On Monday, NATO began its annual Black Sea naval exercise. Sea Breeze ‘21 is underway with this year’s exercise being co-hosted by the US Sixth Fleet and the Ukrainian Navy. It is scheduled to run until 10 July and the multinational exercise will include forces from thirty-two nations. 5,000 troops, 32 ships, 40 aircraft, and 18 special operations and dive teams will be involved in the exercise and related operations. This makes Sea Breeze ’21 the largest installment of the annual, multinational exercise, which first began in 1997.
This year there is considerably more attention on the exercise given recent events in the Black Sea. Last week’s encounter between a British destroyer and Russian air and naval forces has raised tensions in the area. As anticipated, Russia will be monitoring the exercise closely and is likely to run a short-notice exercise in the area as well. In fact, Russian forces held snap naval and air exercise in the eastern Mediterranean on Friday, not long after the incident with HMS Defender. The eastern Med has become more congested with an increased number of Russian warships and aircraft operating in close proximity to Syria. Encounters between NATO and Russian forces have become almost routine of late.
News of the decision by Greece and Turkey to resume exploratory talks in Istanbul later this month has been met with optimism by the European Union, NATO and individual nations around Europe. Earlier this week, Turkish Foreign Minister Mevlüt Çavuşoğlu announced that Turkey was inviting Greece to attend the discussions being hosted in Turkey on 25 January. This will mark the 61st round of exploratory talks which came into being back in 2002. The last round was held in Athens back in March, 2016. Energy rights, economic exclusion zones, and maritime rights are expected to be the main topics for the upcoming round.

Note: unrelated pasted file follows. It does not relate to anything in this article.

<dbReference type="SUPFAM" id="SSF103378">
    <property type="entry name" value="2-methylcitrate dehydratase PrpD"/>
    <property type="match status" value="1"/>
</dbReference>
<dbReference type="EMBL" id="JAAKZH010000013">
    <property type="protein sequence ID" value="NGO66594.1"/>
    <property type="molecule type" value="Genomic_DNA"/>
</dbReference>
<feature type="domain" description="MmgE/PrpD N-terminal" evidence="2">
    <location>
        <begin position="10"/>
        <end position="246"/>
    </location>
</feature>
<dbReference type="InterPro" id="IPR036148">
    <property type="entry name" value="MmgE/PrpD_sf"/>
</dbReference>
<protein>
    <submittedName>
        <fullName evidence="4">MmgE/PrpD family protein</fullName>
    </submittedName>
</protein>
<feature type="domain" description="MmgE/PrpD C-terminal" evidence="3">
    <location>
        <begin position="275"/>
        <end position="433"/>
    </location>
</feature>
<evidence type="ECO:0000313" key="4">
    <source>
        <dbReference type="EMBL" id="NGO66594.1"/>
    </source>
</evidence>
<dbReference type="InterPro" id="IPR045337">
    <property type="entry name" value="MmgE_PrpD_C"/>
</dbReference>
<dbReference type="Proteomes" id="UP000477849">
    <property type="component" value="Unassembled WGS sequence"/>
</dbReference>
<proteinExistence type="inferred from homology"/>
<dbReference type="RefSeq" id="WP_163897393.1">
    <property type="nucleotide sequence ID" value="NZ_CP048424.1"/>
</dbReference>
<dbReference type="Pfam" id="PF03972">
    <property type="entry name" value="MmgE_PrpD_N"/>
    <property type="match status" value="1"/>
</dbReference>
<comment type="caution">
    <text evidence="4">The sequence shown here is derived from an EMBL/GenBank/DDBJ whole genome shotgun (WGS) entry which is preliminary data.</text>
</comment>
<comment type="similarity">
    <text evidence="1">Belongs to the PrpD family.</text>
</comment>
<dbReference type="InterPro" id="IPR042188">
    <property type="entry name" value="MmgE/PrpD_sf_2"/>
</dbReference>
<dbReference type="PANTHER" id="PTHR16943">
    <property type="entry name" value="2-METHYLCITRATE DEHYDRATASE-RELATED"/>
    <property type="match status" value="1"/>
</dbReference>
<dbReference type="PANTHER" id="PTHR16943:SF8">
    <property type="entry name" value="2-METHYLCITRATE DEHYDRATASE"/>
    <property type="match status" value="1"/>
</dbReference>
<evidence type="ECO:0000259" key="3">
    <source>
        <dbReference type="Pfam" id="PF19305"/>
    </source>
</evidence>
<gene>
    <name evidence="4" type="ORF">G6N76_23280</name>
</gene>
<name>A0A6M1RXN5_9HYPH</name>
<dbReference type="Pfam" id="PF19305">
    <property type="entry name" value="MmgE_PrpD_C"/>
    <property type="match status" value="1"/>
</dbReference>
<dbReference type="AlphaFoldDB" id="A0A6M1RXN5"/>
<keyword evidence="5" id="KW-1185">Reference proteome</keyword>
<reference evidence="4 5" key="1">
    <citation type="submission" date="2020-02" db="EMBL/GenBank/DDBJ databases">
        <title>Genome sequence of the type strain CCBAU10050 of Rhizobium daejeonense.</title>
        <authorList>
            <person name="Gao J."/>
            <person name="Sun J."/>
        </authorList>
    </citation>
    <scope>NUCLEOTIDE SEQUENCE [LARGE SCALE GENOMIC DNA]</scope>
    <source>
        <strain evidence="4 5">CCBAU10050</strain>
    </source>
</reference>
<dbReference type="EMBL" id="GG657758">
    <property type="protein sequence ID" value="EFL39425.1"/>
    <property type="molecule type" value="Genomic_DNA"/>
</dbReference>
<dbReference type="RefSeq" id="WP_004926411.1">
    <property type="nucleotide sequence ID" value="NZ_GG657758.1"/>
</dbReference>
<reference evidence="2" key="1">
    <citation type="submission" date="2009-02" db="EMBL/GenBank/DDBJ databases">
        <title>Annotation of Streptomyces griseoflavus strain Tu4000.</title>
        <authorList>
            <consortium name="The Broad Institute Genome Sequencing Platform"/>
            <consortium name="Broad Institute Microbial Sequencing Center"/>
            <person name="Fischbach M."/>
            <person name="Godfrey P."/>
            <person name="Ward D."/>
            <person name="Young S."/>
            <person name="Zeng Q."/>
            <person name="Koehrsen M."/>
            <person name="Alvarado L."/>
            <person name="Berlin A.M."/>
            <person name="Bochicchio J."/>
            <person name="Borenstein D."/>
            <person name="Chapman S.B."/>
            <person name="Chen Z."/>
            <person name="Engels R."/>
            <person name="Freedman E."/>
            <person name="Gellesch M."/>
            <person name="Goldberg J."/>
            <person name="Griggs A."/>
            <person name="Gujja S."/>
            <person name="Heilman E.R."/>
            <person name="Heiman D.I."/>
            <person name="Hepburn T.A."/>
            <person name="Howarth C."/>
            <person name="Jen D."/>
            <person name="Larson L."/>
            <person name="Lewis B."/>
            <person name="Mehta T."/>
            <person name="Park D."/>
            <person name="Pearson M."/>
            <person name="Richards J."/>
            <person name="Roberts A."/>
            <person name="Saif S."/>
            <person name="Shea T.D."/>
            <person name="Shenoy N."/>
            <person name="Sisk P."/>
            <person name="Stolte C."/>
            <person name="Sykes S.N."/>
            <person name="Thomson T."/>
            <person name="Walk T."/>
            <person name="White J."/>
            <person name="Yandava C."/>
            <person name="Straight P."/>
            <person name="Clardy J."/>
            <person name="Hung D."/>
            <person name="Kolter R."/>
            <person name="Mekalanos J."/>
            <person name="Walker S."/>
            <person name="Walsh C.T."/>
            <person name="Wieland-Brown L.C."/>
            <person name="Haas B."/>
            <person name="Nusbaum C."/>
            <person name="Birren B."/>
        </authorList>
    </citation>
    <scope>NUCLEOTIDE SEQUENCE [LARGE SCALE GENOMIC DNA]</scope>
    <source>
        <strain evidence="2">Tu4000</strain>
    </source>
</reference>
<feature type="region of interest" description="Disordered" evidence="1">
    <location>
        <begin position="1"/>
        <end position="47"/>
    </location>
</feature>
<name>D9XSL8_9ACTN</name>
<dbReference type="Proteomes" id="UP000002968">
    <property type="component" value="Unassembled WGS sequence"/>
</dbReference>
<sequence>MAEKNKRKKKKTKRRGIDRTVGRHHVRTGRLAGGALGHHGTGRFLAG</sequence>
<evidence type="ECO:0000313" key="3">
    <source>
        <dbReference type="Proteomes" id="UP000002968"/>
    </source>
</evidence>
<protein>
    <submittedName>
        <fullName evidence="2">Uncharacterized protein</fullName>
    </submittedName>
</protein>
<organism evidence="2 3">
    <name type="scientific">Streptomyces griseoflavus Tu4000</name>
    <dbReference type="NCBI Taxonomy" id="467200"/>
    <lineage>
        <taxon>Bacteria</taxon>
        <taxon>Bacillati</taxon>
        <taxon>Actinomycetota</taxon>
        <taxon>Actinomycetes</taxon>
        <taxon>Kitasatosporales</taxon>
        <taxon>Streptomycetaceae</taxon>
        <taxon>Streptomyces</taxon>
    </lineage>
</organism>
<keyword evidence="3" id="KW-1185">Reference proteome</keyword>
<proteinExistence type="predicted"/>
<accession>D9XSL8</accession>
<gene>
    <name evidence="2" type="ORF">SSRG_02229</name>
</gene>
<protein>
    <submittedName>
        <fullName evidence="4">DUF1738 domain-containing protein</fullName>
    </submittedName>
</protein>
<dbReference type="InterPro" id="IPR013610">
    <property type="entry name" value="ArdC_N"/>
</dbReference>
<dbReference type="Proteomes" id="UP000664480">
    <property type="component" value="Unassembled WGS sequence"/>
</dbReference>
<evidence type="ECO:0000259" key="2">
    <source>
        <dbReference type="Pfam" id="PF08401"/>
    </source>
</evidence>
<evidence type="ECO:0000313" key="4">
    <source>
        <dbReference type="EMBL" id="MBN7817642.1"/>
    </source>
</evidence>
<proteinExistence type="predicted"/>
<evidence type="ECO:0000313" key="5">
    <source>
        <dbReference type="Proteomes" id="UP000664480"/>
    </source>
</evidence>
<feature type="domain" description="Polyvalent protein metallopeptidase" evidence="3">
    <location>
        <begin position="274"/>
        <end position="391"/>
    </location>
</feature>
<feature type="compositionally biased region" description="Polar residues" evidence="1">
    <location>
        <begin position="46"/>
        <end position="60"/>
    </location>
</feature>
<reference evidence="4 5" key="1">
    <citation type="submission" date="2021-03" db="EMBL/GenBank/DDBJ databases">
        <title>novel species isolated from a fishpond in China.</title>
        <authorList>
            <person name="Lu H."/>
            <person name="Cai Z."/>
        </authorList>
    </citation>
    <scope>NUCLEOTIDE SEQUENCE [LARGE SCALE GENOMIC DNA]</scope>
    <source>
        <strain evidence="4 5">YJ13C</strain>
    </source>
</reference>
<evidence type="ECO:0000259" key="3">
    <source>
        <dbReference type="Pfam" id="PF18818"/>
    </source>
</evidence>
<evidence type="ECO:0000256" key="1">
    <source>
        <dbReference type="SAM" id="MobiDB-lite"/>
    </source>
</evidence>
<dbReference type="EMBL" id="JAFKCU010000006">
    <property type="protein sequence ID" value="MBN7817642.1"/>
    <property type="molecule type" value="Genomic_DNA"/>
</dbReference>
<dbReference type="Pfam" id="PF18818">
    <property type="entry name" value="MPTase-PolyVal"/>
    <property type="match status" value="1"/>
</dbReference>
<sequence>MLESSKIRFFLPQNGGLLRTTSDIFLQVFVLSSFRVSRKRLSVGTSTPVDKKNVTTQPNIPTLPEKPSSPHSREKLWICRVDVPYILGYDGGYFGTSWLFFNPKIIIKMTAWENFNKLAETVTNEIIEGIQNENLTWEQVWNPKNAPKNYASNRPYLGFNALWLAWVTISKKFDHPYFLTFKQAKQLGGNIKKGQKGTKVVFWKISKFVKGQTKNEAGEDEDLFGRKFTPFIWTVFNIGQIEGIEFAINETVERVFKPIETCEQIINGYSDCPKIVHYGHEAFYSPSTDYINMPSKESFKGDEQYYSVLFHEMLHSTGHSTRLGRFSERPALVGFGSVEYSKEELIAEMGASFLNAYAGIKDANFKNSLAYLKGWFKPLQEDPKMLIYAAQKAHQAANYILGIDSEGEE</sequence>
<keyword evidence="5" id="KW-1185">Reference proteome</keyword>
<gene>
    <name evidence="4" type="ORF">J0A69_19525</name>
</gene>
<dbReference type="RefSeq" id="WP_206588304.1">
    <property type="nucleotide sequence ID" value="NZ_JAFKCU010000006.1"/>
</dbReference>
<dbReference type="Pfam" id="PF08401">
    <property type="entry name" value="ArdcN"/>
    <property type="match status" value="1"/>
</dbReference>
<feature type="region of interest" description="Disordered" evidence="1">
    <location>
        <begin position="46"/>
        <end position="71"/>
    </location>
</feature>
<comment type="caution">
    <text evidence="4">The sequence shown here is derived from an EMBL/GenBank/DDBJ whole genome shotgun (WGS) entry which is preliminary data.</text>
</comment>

Since 2016 relations between Greece and Turkey have deteriorated. There has been no shortage of issues fueling the flames between these two rival states. Refugee treatment, energy exploration, and dueling economic exclusion zones have all played significant roles in bringing Greece and Turkey to the state they’re currently at. The EU expressed hope that the upcoming discussions between the two nations will bring about deeper talks and resolutions in the future. “We were discussing already how important it is for Turkey to behave constructively towards the EU member states because the EU has on numerous occasions stressed its solidarity with Greece, with Cyprus (the Greek Cypriot administration), and stressed also the need to solve all the bilateral issues,” European Commission spokesperson Peter Stano told a recent daily press briefing in Brussels.